US stocks jump as investors cheer upbeat GDP data and strong Tesla earnings

US stocks jump as investors cheer upbeat GDP data and strong Tesla earnings
Reuters / Brendan McDermid
  • US stocks jumped Thursday as investors cheered strong GDP data and Tesla earnings.
  • GDP grew 2.9% over the fourth quarter, above estimates of 2.8%.

US stocks jumped on Thursday as investors cheered a surprise upside in fourth quarter GDP, bucking some fears of a looming recession.

All three indexes ended the day in the green, with a gain in the Nasdaq Composite led by Tesla, which jumped almost 11% on Thursday after beating earnings estimates and posting record revenue figures.

GDP grew 2.9% annualized over the fourth quarter, according to the Commerce Department, above the 2.8% estimated by economists.

Tesla, meanwhile, reported a record revenue of $24.32 billion over the last quarter, above estimates of $24.16 billion.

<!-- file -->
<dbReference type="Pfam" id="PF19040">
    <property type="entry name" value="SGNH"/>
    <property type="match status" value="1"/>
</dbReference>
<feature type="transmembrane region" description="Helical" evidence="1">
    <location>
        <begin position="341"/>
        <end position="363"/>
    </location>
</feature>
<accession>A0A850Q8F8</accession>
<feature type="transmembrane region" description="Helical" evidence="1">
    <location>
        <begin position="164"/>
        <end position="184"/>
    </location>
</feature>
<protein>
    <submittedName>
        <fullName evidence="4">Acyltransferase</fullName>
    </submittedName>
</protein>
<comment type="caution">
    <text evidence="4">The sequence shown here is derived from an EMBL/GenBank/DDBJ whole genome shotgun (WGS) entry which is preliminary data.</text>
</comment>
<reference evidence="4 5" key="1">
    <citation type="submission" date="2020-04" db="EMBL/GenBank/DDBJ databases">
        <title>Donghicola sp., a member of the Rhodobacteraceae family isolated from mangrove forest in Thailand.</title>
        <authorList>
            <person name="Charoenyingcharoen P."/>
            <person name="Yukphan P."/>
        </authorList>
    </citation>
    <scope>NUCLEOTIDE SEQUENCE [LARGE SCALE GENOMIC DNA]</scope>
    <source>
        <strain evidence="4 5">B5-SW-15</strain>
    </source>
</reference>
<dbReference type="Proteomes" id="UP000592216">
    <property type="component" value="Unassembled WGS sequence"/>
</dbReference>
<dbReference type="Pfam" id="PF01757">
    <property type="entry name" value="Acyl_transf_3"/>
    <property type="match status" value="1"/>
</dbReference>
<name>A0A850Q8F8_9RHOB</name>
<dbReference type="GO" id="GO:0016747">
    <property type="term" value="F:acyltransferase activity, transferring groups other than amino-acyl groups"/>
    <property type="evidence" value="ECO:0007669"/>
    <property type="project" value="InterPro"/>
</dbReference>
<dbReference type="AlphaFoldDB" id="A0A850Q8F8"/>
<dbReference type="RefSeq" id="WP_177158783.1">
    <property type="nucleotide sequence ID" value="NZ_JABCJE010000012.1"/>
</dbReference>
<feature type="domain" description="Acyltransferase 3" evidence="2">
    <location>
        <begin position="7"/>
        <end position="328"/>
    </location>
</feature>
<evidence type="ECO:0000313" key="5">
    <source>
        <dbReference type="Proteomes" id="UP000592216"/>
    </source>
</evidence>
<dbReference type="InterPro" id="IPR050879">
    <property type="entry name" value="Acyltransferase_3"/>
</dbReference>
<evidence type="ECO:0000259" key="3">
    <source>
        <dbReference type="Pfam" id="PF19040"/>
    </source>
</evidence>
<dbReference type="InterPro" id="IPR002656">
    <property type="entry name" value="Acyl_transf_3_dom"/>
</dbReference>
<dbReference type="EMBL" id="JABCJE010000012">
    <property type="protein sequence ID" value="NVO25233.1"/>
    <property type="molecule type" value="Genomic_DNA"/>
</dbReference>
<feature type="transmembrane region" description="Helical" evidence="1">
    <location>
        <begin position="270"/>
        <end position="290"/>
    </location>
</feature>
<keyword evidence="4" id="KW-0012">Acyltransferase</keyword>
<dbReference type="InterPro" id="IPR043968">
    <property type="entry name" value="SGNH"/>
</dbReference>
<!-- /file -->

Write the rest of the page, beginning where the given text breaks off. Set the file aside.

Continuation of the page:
Analysts from Goldman Sachs and Wedbush reiterated their "Buy" rating for the EV maker, and predicted shares would rally 38% this year to $200. JPMorgan, though, rated Tesla as "Underweight," citing disappointing profit margins. The bank predicted shares would slide 24% to $120 this year.


Here's where US indexes stood at the 4:00 p.m. closing bell on Thursday:

Despite the positive surprise in GDP, some economists warned that the US is not out of the woods when it comes to a recession.

"The economy grew decently in 2022 -- the fears of a recession underway in the first half of last year were misplaced. However, the picture is different looking forward. The trend in real GDP weakened into year-end, and other economic indicators suggest the economy was on the cusp of contracting at the turn of the year," Comercia Bank chief economist Bill Adams said in a statement on Thursday. "Financial indicators like the inverted yield curve also signal a strong likelihood of a recession ahead," he added.

"Headline GDP was very strong beating consensus suggesting robust economic activity and if recession were to materialize a softer recession. However, the drivers behind this growth are far from ideal," Ash Alankar, the head of global asset allocation at Janus Henderson Investors said in a statement.

Alankar noted that personal consumption came in below expectations and the personal savings rate came in above expectations, a sign that consumers are already pulling back from spending out of caution.


Here's what else is going on:

In commodities, bonds, and crypto: